Enzymology's New Frontiers
Investigators are learning about structures and rethinking
old theories | By Mark
"There's no big mystery to being an enzymologist. All you
have to have is a razor blade and a liver."
--Gordon Tomkins to Julius Axelrod, circa
Today's researchers rarely resort to razor blades to
understand how enzymes function. Investigators can capture the
kinetics of a single enzyme molecule or use site-directed
mutagenesis and crystallography to appreciate the subtleties
of enzymatic action.
Such technological advances help enzymologists understand
the fundamental biological processes that have an impact on
life sciences as diverse as systems biology, neurology, and
ecology. Modern enzymology also has numerous commercial
applications, which include a plethora of new pharmaceutical
The field also has an abundance of unsolved, pressing
problems: many of the current frontiers in enzymology require
multidisciplinary approaches. In particular, the field needs
to evolve away from examining enzymes in isolation.
Increasingly, enzym-ology aims to understand entire
biochemical pathways and the way in which genotypic and
proteomic variations influence outcomes.
"There is no doubt in many people's minds that there is, or
will be, a renaissance in enzymology as a discipline," says
Hong Qian, associate professor at the Department of Applied
Mathematics, University of Washington, Seattle. "But it will
study many enzymes in a complex biochemical reaction network,
not just one enzyme at a time." As a result, many
enzymologists are moving away from relatively simplistic
deterministic kinetics and toward sophisticated, probabilistic
mathematics and nonequilibrium thermodynamics.
A recent study by research fellow Kirsten Donald,
Department of Zoology, University of Otago in New Zealand, and
colleagues1 underscores the power of merging
traditional enzymology and new technology in the study of
biological systems. The investigators combined quantified gene
expression using fluorogenic real-time PCR and classic
enzymatic assays to understand the role and regulation of
proteolysis in the early development of the Pacific oyster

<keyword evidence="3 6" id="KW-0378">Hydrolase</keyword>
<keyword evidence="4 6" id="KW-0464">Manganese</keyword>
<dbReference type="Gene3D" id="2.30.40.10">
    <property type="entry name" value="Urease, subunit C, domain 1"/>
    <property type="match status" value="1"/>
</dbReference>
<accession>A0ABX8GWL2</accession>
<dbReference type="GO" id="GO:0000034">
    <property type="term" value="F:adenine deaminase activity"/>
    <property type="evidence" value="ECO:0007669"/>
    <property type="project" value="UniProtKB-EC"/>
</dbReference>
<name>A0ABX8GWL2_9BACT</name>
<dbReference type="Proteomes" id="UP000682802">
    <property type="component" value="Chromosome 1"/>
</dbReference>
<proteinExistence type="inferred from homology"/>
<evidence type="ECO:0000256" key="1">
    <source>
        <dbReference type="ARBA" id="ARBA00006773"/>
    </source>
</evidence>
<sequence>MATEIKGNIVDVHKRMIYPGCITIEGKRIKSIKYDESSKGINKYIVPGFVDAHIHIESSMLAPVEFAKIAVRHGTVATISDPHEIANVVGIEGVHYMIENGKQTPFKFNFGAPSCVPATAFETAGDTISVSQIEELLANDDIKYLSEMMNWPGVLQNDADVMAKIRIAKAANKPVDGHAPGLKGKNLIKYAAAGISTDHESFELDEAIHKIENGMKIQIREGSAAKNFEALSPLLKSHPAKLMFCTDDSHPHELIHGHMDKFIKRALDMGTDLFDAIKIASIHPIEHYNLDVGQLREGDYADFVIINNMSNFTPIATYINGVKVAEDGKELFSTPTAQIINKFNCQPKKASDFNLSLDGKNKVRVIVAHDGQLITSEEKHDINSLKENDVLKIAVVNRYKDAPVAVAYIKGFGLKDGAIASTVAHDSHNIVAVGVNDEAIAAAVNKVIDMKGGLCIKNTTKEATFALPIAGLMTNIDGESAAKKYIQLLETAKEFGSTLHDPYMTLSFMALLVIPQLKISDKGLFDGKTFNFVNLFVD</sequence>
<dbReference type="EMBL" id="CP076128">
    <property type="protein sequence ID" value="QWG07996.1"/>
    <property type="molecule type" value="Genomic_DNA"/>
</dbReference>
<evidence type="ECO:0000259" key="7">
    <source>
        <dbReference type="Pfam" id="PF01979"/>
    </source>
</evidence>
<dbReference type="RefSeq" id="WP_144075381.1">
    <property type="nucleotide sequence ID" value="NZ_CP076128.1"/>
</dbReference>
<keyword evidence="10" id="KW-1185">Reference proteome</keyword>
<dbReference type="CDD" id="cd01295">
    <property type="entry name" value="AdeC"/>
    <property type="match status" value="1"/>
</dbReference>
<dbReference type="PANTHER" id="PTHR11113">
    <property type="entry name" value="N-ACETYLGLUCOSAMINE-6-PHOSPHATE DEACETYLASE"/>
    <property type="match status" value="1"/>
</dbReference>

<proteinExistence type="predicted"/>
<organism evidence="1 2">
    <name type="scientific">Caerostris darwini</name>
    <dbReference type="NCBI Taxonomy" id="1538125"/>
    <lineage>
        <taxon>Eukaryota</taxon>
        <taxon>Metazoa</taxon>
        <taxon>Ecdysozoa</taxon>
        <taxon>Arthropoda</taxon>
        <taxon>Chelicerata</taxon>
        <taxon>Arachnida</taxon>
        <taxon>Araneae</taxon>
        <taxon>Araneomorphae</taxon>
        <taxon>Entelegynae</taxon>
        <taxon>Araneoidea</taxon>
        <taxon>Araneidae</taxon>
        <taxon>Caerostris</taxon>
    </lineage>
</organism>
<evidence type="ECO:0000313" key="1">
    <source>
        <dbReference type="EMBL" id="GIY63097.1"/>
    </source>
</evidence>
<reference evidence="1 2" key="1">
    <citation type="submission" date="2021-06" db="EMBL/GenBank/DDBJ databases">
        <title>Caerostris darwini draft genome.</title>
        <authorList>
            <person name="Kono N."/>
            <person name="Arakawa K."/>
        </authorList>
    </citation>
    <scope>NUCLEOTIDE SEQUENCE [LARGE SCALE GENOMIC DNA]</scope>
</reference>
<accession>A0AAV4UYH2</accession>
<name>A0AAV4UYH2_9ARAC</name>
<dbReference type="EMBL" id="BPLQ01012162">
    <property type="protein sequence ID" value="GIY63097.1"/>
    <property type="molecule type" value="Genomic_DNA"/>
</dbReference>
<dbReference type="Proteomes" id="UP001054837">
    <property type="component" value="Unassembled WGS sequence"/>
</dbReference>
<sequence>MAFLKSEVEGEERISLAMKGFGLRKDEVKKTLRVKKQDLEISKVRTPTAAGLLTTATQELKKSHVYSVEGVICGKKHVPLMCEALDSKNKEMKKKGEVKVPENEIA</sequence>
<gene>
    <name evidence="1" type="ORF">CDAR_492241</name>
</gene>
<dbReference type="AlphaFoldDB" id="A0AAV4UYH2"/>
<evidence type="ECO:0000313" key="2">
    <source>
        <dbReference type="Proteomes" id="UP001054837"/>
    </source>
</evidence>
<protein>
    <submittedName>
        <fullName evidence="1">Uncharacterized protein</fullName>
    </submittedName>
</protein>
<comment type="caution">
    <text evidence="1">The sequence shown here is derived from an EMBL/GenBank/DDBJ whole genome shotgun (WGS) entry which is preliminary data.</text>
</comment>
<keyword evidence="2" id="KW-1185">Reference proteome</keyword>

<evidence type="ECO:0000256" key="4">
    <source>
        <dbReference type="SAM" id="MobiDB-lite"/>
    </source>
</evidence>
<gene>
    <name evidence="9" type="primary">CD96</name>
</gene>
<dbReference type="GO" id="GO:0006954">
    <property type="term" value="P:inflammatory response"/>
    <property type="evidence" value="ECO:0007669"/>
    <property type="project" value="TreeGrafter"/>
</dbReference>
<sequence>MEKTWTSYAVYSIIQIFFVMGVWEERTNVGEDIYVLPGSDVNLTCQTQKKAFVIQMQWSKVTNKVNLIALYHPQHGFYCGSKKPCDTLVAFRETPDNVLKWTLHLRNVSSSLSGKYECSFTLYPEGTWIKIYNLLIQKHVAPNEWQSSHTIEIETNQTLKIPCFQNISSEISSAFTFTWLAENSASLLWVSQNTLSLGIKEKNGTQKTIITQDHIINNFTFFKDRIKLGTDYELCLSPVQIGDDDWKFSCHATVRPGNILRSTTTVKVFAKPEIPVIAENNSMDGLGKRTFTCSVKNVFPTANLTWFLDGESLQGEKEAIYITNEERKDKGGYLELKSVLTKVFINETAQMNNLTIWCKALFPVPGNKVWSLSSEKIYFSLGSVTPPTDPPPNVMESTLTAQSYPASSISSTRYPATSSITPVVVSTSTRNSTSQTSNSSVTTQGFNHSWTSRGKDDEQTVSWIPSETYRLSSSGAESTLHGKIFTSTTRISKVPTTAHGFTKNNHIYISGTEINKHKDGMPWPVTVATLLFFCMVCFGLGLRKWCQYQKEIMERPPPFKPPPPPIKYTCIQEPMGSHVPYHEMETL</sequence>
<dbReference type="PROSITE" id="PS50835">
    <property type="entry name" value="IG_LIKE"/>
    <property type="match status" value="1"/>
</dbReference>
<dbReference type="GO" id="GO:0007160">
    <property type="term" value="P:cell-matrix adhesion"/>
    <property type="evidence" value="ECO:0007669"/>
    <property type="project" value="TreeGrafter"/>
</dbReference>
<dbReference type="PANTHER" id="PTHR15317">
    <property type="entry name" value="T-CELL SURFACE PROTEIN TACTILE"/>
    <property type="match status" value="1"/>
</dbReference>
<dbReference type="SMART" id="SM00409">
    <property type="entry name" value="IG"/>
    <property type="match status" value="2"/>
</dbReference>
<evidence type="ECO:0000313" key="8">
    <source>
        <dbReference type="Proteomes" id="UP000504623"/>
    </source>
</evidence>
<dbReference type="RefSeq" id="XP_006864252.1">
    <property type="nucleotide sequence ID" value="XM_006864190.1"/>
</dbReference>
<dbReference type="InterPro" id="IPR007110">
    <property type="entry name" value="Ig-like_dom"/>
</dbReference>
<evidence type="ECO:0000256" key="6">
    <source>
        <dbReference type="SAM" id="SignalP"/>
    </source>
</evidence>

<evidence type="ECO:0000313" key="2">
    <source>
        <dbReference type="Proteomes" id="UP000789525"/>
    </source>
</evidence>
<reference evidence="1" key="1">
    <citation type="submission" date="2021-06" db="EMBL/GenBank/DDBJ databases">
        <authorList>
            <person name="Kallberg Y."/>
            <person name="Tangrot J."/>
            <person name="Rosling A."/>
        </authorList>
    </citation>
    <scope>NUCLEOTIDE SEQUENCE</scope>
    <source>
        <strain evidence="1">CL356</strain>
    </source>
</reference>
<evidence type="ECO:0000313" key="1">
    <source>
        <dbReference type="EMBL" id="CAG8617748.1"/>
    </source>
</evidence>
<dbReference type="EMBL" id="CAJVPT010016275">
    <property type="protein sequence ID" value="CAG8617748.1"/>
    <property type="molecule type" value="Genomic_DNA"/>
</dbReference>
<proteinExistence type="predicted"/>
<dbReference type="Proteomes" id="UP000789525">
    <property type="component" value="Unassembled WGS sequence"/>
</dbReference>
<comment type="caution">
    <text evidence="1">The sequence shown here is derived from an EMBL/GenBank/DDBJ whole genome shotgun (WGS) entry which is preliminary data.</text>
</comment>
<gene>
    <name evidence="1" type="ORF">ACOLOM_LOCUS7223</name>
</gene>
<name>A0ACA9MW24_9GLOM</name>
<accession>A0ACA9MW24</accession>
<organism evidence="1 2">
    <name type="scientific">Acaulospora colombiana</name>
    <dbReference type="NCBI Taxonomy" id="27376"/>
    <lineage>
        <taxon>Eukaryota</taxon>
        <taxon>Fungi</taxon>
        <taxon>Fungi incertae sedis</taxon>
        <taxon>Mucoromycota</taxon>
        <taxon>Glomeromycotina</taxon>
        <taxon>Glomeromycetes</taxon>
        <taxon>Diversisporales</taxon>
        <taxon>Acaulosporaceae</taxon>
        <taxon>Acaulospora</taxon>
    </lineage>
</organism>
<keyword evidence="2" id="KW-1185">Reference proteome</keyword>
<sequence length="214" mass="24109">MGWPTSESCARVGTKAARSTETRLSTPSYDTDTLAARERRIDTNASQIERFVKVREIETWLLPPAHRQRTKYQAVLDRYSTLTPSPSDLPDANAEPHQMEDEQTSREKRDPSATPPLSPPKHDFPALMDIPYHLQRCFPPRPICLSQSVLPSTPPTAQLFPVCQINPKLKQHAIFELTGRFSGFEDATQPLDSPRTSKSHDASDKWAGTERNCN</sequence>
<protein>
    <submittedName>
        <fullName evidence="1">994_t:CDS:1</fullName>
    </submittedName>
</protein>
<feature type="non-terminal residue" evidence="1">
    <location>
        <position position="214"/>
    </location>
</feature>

Crassostrea gigas. "Measuring both expression and
activity over time allowed us to understand how
protein-turnover enzymes were regulated," she remarks. Some
enzymes, such as leucine aminopeptidase, are regulated at the
transcriptional level. Others, including cathepsin B, undergo
UNDERSTANDING STRUCTURES Full structural analysis of
the enzymes in the pathway is another landmark of the systems
biology frontier and a multidisciplinary endeavor.2
Indeed, recent studies using site-directed mutagenesis and
crystallography have shown researchers the finer details of
enzymatic action. Thomas Dandekar, from the European Molecular
Biology Laboratory in Heidelberg and the Department of
Bioinformatics at the University of WĘ╣rzburg, Germany,
suggests that such findings could help inform "nearly all
biological disciplines" including microbiology, immunology,
neurobiology, and ecology.
Crossing this frontier means moving beyond genomics;
sequence homology may not offer an appropriate surrogate for
structure. Even proteins with more than 80% homology can show
different structural features in the active domain that may
influence specificity, selectivity, and
reactivity.3 Against this background,
crystallography becomes increasingly important. "We have
learned so much about how enzymes work by the analysis of
their structures," says professor Gail Johnson, Department of
Psychiatry at the University of Alabama, Birmingham.
By 2000, researchers had structurally characterized some
640 enzymes, including, for example, the enzymes involved in
the glycolytic pathway.3 Since then, the number of
characterized structures has tripled. The BRENDA database (http://www.brenda.uni-koeln.de/),
maintained by the University of Cologne, Germany, collates
data on the 35,000 or so enzymes classified according to the
Enzyme Commission nomenclature. The database now contains some
1,900 crystallography results as well as the tertiary
structures of 11,000 enzymes.
However, the number of structural characterizations should
increase markedly over the next few years. Traditionally,
determining a protein's 3-D structure using X-ray
crystallography took months or even years. But technological
advances that integrate robotic systems and new software for
data collection and processing now produce fully automated,
high-throughput crystallography systems, which can determine
the structures of 18 crystals of aldolase and 54 crystals of
protein tyrosine phosphatase 1B in 42 and 80 hours,
This growing structural database holds some surprises. For
instance, researchers recognized years ago that tissue
transglutaminase bound and hydrolyzed guanine triphosphate
(GTP). But no domain showed homology with any other known G
protein. Indeed, mutational studies suggested that the GTP
binding and hydrolysis domain resided in the N-terminus. In